Chicago has had quite a foodie year--from Grant Achatz winning the James Beard Award for outstanding chef to Stephanie Izard, one of their own, winning Top Chef: Chicago. The city may finally be shedding its stodgy culinary reputation for deep-dish pizza and neon relish--although there will certainly be plenty of both at the Taste of Chicago this week. The annual festival is the world's largest dedicated to food, now in its 28th year. Hungry visitors can buy strips of tickets for $8, to be used for either "taste portions" or entree-sized selections. The restaurants involved will provide cuisine that spans the globe (Indian ice cream?). The scheduled performers are just as eclectic: visitors can chew along to the sounds of Stevie Wonder, Joss Stone, the homegrown Plain White T's and Chaka Khan. There will even be fireworks on July 3rd.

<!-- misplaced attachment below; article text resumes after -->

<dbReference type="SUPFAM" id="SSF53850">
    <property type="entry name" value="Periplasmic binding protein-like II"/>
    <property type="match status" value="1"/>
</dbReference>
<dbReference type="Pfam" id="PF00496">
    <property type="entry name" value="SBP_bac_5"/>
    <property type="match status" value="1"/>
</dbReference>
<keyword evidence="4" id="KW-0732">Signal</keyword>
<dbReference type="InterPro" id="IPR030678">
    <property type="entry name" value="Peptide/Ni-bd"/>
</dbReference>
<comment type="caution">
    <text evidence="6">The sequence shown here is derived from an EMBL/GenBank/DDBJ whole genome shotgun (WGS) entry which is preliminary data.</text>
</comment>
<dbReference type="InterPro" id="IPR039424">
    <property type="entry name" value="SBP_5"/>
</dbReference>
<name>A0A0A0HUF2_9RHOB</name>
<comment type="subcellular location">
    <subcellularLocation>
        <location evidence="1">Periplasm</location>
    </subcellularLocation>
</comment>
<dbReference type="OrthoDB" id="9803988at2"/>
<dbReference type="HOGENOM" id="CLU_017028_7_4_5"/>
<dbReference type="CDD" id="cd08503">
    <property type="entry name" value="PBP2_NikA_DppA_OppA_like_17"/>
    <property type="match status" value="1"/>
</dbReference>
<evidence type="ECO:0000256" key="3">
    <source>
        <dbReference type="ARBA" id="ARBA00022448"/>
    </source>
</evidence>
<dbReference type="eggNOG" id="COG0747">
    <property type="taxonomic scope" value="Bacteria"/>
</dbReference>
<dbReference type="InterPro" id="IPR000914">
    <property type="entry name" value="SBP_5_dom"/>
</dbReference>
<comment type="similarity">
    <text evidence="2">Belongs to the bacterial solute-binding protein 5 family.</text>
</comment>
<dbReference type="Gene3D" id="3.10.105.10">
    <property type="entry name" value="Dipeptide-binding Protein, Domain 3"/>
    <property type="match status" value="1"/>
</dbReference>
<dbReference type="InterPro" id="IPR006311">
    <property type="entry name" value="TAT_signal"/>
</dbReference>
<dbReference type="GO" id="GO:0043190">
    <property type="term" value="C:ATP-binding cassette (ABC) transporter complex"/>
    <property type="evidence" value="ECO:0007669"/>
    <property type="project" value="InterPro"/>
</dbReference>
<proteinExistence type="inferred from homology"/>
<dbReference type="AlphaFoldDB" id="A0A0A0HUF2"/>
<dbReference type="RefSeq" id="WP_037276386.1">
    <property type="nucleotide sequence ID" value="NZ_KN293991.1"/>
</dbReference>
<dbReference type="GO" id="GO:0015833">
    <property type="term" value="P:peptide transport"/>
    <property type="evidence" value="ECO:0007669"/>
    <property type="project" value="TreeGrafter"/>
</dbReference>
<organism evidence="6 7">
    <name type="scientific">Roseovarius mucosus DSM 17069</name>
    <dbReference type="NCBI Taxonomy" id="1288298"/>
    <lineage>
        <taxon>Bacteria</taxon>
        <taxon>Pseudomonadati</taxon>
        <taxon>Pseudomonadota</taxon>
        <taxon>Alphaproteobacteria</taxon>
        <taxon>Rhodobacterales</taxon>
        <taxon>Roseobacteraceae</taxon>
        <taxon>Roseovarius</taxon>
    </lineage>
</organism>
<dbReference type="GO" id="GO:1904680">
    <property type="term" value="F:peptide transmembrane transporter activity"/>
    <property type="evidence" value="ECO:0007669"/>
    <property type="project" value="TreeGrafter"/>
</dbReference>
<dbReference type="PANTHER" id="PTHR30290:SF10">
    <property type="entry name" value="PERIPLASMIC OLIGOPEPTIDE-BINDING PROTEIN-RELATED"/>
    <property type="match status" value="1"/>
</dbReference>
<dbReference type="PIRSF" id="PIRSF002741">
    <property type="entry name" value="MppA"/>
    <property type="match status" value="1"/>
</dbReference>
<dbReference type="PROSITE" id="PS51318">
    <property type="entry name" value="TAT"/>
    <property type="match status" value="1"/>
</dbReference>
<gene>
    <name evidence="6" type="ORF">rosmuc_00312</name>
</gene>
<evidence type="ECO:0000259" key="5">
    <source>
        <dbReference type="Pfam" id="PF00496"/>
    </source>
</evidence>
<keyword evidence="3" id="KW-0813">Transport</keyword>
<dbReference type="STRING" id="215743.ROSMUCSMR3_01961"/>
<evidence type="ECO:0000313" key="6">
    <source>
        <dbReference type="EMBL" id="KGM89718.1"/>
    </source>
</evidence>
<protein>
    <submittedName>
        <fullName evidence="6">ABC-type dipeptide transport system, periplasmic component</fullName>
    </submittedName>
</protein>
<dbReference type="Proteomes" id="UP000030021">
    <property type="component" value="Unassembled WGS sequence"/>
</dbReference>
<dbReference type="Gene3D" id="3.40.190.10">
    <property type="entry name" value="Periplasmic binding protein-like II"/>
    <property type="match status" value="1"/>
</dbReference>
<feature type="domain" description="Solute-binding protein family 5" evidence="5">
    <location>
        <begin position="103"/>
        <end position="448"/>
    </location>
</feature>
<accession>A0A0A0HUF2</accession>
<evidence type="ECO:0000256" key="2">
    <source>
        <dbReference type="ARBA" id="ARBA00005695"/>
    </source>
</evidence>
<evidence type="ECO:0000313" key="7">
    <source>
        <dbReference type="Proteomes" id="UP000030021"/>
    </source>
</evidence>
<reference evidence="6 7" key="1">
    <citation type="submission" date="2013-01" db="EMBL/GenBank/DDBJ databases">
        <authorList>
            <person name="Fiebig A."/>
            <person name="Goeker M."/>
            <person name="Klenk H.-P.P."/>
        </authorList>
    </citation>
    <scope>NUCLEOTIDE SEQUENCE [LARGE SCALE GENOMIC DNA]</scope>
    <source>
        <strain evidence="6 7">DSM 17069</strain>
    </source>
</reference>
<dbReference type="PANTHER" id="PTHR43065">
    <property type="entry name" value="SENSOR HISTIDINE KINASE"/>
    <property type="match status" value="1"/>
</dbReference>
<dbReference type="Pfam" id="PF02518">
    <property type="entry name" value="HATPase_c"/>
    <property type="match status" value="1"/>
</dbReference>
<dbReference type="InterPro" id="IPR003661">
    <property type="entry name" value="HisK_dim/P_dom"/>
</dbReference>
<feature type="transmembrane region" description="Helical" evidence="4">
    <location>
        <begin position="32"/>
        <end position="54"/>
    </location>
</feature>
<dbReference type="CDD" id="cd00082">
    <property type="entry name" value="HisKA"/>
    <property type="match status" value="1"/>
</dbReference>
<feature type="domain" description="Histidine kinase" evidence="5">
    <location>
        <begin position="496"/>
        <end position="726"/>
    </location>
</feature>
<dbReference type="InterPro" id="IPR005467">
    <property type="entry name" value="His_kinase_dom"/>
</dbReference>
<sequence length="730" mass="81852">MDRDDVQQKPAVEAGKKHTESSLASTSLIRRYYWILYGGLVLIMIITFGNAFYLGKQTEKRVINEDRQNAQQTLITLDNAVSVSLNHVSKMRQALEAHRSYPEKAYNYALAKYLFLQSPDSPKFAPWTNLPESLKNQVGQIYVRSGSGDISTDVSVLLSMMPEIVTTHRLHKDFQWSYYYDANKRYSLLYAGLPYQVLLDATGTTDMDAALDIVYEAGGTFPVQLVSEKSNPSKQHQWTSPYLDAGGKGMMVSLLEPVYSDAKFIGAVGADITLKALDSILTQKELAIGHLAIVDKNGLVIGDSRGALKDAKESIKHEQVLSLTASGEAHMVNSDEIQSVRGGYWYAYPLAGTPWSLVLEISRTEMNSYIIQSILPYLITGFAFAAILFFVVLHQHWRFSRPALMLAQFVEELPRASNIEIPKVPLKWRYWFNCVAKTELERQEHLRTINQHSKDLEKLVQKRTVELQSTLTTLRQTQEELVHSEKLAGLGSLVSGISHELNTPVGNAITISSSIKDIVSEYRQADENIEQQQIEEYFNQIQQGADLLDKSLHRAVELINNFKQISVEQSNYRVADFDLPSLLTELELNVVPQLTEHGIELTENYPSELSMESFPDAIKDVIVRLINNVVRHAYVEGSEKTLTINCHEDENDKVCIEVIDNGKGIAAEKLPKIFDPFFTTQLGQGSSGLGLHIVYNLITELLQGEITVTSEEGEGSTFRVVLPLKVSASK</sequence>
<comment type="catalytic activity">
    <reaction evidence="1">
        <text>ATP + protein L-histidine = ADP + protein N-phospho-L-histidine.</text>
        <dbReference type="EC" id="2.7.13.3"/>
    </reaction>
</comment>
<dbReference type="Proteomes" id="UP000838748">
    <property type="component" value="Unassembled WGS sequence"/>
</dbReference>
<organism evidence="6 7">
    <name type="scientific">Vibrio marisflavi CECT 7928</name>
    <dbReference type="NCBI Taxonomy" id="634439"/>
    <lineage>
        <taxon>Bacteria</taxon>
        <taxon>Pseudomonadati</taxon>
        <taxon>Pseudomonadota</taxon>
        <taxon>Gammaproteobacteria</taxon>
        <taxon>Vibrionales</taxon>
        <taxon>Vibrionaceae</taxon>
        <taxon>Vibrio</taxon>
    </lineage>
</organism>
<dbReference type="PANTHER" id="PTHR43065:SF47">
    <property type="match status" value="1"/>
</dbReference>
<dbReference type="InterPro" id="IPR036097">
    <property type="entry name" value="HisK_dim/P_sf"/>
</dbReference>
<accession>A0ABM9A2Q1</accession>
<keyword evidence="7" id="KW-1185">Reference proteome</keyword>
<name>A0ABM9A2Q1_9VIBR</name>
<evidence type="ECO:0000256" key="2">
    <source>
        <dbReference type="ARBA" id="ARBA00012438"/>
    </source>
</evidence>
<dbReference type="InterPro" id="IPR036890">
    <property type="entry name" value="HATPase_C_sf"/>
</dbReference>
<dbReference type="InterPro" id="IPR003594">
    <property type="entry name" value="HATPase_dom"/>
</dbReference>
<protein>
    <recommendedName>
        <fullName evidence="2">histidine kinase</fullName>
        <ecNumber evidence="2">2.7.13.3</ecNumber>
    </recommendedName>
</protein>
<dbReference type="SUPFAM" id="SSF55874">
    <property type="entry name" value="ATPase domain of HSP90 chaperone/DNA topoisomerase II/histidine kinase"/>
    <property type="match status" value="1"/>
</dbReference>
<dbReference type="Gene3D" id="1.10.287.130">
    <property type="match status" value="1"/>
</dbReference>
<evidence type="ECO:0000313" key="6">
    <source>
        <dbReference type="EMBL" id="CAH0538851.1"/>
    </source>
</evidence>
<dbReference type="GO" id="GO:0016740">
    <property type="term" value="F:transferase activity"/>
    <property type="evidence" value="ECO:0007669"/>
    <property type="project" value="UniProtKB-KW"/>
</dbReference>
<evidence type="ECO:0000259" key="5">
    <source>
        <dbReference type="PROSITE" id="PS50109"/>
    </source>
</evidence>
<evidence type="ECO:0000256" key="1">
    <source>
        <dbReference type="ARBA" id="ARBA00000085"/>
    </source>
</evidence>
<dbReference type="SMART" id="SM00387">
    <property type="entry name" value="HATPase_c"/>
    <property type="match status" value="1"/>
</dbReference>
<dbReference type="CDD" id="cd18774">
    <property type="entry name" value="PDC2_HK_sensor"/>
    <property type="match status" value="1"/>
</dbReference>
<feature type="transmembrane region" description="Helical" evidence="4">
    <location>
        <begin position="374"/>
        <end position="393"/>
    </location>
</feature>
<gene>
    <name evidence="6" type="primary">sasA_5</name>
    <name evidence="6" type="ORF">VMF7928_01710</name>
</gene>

Wade through the Royal Academy's summer exhibition in the wake of Charles Saatchi, who was recently trawling for fresh talent at its schools show. The summer show, which calls itself "the largest open contemporary art exhibition in the world", presents about 1,200 works, many from unknown artists. Look out for porcelain sculptures by Rachel Kneebone, whose tangled compositions of human limbs and herbaceous growths recall, in a modest way, Bernini's "Apollo and Daphne". Suzanne Moxley"s seamless collages of reprocessed antique photographs are here, too. Saatchi scooped up stacks of works by three Academy graduates early this month; if you have a keen eye and some pocket money, it may be worth following his example. Even as the Timesscoffed at Saatchi's investment in "infant-like" paintings by Carla Busuttil, it acknowledged that the former ad-man drives the market. And if scribbles are to become a hot trend, this exhibition has Roger Phillpot. Get there before a certain reclusive millionaire returns for seconds.